The federal American Rescue Plan (ARP) offers a historic opportunity for the District to “build back better” by investing in our residents and communities. In addition to dedicated funding for homelessness, the District will receive $2.3 billion in flexible dollars through the ARP’s State and Local Fiscal Recovery Funds (Recovery Funds) that can be used to help tackle homelessness—a long-standing problem in the District that has a disproportionate impact on Black and brown communities. We urge the Mayor and the Council to dedicate funding to house thousands of District residents and improve shelter and services.
Housing is healthcare and economic security. Every day individuals experiencing homelessness die from preventable and manageable diseases. The connection between housing and health has been made even more evident during the pandemic—a time at which staying healthy has required staying at home. And access to stable housing is critical to preventing homelessness, reducing poverty, and putting individuals, families, and communities on stronger footing. Recognizing that poor economic and public health outcomes have been concentrated in under-resourced communities (areas that also have inadequate or poor-quality housing), the Treasury wisely makes Recovery Funds available for investments in services for people experiencing homelessness and assistance for people and neighborhoods experiencing housing insecurity. We recommend that the District leverage these dollars and this moment to end long-term homelessness by:
- Creating Permanent Supportive Housing (PSH). The District has a once in a lifetime opportunity to buy and convert buildings and hotels into PSH with the $19 million it will receive in dedicated HOME funds. If opportunities to create PSH through building purchase exceed dedicated funds, the District can use flexible relief funds to meet the need.
- Repairing dilapidated homeless shelters for single adults and maintaining the improvements made to shelter operations during the pandemic, such as 24-hour operation, provision of three meals per day, and ability to store belongings 24 hours per day. ARP Recovery Funds can be used for such repairs and operations improvements.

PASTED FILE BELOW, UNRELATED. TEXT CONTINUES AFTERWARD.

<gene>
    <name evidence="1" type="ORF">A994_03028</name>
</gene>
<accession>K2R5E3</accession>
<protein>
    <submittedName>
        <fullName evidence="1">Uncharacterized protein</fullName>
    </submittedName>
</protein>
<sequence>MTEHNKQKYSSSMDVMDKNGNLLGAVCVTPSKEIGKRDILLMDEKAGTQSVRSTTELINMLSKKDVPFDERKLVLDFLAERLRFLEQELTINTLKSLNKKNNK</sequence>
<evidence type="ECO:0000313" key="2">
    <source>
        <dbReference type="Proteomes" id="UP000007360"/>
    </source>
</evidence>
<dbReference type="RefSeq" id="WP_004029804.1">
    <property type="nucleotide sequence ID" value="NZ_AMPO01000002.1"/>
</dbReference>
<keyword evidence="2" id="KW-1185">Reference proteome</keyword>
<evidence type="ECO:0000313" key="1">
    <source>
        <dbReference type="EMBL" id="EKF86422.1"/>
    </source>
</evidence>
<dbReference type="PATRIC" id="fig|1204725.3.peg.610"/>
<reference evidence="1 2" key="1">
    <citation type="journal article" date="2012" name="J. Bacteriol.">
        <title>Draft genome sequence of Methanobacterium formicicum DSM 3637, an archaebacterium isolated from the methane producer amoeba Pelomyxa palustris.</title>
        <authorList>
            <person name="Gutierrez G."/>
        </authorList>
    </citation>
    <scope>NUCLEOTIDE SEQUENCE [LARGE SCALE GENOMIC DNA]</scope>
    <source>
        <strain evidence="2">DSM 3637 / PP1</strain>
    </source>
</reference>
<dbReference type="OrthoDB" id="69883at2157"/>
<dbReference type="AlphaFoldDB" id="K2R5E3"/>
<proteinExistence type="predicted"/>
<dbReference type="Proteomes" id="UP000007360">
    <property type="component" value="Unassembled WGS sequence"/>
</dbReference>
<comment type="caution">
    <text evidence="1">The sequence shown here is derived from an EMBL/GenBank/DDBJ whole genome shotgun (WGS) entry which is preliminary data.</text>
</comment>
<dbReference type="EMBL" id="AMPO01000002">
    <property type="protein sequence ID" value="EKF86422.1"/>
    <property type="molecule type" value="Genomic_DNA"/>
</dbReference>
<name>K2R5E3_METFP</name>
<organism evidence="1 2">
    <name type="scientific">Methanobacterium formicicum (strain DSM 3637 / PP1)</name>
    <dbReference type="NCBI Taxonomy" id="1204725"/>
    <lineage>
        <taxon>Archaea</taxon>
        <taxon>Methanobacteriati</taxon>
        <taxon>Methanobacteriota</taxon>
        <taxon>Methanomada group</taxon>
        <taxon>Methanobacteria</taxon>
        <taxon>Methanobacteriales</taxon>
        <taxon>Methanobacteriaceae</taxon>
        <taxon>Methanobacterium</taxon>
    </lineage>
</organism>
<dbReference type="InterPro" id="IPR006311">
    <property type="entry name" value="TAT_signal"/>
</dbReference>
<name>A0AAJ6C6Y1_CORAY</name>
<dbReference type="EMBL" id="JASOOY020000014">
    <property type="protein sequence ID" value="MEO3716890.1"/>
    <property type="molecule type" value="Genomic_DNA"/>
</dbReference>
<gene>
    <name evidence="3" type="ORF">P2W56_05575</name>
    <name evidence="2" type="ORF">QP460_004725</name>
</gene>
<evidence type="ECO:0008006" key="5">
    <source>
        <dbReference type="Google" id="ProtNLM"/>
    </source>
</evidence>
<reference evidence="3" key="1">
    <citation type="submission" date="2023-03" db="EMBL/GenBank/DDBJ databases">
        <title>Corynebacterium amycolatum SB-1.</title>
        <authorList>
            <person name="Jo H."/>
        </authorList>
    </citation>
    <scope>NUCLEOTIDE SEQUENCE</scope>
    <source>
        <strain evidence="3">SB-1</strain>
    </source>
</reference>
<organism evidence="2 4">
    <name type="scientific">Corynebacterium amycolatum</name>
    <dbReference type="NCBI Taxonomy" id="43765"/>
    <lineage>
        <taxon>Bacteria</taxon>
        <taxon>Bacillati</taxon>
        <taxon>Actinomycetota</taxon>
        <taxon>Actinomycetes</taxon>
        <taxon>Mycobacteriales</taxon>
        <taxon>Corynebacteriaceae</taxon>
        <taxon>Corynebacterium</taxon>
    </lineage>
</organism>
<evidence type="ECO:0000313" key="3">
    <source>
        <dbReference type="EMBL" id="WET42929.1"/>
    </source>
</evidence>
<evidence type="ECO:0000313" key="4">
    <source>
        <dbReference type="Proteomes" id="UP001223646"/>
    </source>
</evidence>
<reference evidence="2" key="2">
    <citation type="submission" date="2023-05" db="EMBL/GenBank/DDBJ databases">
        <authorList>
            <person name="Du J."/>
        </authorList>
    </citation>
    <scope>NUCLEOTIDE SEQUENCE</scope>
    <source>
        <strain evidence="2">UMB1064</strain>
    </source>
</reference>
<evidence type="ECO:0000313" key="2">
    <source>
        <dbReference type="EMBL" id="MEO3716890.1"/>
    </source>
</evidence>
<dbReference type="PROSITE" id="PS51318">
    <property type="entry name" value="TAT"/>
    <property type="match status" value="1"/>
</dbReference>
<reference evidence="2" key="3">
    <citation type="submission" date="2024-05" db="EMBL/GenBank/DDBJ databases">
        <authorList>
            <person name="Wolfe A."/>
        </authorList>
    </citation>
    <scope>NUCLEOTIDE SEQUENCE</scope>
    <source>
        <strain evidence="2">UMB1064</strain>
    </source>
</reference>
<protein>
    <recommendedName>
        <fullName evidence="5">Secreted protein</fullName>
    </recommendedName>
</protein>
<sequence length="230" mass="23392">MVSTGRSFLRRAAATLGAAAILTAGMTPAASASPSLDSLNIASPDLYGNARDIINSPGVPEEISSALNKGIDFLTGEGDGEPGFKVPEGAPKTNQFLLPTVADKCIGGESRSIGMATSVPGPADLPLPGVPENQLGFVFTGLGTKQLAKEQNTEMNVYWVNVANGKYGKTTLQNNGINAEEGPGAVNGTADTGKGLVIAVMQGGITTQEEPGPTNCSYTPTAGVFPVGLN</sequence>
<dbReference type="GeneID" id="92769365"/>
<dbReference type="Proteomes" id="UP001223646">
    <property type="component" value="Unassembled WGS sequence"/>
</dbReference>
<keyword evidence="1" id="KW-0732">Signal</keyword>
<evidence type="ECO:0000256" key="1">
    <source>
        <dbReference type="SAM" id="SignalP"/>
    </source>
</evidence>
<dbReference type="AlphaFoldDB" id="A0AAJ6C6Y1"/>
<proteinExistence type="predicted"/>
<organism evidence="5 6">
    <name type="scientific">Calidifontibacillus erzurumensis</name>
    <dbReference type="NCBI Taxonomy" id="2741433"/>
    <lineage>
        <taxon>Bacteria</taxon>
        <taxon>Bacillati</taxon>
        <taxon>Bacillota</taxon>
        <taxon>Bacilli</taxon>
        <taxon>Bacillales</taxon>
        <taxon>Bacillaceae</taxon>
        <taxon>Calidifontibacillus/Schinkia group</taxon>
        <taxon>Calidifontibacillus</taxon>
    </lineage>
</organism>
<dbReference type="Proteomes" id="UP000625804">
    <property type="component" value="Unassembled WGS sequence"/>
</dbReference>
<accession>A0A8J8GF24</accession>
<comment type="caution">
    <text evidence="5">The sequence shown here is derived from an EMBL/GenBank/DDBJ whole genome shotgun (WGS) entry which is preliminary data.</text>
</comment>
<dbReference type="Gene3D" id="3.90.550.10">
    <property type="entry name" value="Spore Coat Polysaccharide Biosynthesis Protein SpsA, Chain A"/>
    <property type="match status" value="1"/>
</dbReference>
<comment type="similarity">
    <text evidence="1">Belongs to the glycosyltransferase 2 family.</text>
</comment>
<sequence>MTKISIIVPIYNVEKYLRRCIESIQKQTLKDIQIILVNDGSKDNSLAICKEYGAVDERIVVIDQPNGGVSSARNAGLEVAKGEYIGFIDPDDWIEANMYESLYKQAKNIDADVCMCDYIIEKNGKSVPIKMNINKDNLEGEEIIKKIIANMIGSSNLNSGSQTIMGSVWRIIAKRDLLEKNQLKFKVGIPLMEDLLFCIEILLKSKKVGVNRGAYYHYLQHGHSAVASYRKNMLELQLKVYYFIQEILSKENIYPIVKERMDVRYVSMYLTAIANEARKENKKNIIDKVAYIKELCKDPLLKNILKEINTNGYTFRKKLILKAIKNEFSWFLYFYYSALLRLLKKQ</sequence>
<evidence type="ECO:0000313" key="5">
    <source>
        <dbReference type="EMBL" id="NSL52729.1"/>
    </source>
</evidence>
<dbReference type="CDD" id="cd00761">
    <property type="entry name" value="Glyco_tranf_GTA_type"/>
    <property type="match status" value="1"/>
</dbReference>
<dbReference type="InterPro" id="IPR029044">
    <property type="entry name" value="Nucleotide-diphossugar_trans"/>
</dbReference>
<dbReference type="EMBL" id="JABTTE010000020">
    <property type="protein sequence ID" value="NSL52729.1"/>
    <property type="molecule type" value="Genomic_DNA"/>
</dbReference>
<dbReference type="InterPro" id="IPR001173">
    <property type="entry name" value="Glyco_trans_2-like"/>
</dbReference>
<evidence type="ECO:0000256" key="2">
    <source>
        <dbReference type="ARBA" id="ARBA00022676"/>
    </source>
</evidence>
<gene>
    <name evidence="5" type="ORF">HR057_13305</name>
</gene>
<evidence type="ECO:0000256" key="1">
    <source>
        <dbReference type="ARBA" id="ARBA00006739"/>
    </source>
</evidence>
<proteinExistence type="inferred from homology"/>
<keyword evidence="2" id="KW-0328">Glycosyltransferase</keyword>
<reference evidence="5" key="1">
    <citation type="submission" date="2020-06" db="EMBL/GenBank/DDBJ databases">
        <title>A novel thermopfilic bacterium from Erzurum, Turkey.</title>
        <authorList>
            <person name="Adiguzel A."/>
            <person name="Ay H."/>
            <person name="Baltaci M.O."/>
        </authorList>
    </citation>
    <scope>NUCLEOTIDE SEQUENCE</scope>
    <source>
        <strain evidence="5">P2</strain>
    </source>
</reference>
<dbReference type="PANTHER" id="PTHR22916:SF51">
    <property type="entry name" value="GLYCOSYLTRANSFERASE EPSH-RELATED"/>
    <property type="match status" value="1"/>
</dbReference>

- Expanding the use of motel rooms for homeless residents deemed high risk for COVID-19. These rooms reduce exposure to COVID-19, and the Federal Emergency Management Agency will pay 96 percent of the costs associated with these motels through September 30th.
- Investing $120 million in affordable housing vouchers and services. ARP emergency vouchers can partially fill this need (up to 707 vouchers). But to make significant progress toward reducing homelessness—particularly after the eviction moratorium expires—the District should use Recovery Funds to create new permanent housing vouchers and allocate local funding in the FY 2022 budget for future fiscal years to sustain them permanently. Vouchers can then be paired with federally-funded or locally-funded wrap-around services to create PSH. The District should create at least 432 PSH vouchers for families, 2,761 PSH vouchers for individuals, 10 PSH vouchers for youth aging out of the youth system, 928 Targeted Affordable Housing for families, and 800 Local Rent Supplement Program vouchers for families on the Housing Authority waitlist.
- Supplementing dedicated Emergency Rental Assistance funds, as needed. It is not yet clear if the $352 million in dedicated funding for rental assistance is sufficient to meet the need. Some residents may be ineligible due to lack of documentation or may need more than the 12 months of rental arrears that the federal funding allows. DC can allocate flexible federal funds to ensure that no DC resident is evicted because of unpaid rent or utilities.
- Investing in Project Reconnect and short-term rental assistance for individuals to prevent long-term homelessness. Some residents may need assistance to stay with friends or family or to set up a new household. Short -term rental assistance should include high-quality, client-centered case management, support for housing searches, as well as rental and other forms of financial assistance and income supports. The funding must be well-targeted, preserve client choice, and only end when the client has enough income to sustain housing.
- Extending Rapid ReHousing for families who qualify for long-term housing vouchers that will start in FY 2022 so that families do not have a gap in rental assistance, which could lead to eviction and homelessness once the eviction moratorium expires.
- Allocating $983,000 for three homeless youth programs. First, a cost analysis is needed to address the big variation in funding levels across programs and providers, which create inconsistency in the quality and depth of services. Second, youth experiencing homelessness need access to mentors and supportive adults—relationships critical to long-term success. Third, timely access to prescriptions and regular participation in therapy can be challenging for homeless youth. These services can be facilitated through funding a mobile behavioral health unit that will meet youth where they are in the community.
- Investing $1.8 million to continue the Re-entry Housing pilot for returning citizens who make up one-third of the city’s individuals experiencing
With this combination of robust and comprehensive investment of federal dollars, the District can house thousands of residents, save lives, and advance a future without long-term homelessness.